The story of the Seward Merrill Lemont family is one of pioneer travels and business acumen. Seward Lemont was born in Cumberland County, Maine, January 21, 1834. He was one of a long line of Lemont’s from that state; the furthest back I could find was Thomas Lemont, born in Ireland, and who died in Maine in 1756. Seward’s father, Samuel Springer Lemont, married Georgianna ‘Dolly” Merrill. Both parents lived a short life, Samuel dying in 1843 and Dolly in 1844, leaving three young children. These three are found living with their maternal grandparents in the 1850 census of Cumberland County – Seward Merrill, aged 60, a bridge builder; his wife, Dolly, 57; their children Sarah E., 34; James, 28, a lawyer; and Mary T., 18. Grandchildren Seward M. Lemont, 16, clerk; Alvah S. Lemont, 13; and Georgianna A. P. Lemont, 11, rounded out the household, along with Dolly’s sister, Eugenia Prince, 60 (or possibly sister-in-law). All were born in Maine.
Seward Merrill Lemont married Emma Fredericka Bleyle, October 25, 1859, in Clark County, Indiana, and in the 1860 census of that year, in the same county, lived with Emma’s parents – Frederick Bleyle, 50, a hat merchant born in Germany; Eliza, 41, born in New York. Bleyle children Frederick, 16, born in New Jersey; Elizabeth, 13, born in Connecticut. Seward was 25, a merchant, Emma was 20, born in New York. Evidently this family moved frequently.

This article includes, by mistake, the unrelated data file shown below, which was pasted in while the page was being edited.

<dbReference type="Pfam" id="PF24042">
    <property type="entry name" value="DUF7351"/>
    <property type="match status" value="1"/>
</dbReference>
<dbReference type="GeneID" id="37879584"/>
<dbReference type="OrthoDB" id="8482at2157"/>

By 1870 Seward and Emma had settled in Louisville, Jefferson County, Kentucky. He was 36, a merchant, Emma was 31, and they had two children, Jessie, a daughter, 8, and son Seward, 3. In 1880 in addition to the four family members, Emma’s parents, Frederick, 72, and Eliza, 60, lived with them.
By 1900 daughter Jessie had married Dr. Philip Barbour, who lived with the family; Jessie was 35, and three children rounded out the Barbour family – Ruth L., 7; Margaret F., 50 and Philip L., 3. Seward was 67 and Emma, 61. Son Seward, 30, also lived in the household, single.
Seward Merrill Lemont lasted only 3 years after this census – he died October 10, 1903. The following obituary lists all his accomplishments.
The Courier Journal, Louisville, Jefferson County, Kentucky
Sunday, October 11, 1903
Seward Merrill Lemont, one of Louisville’s sterling citizens, died yesterday morning at 10 o’clock, after an illness of two years. During that time he realized that his end was approaching, but with that indomitable will which was a part of the man he faced the inevitable without a murmur.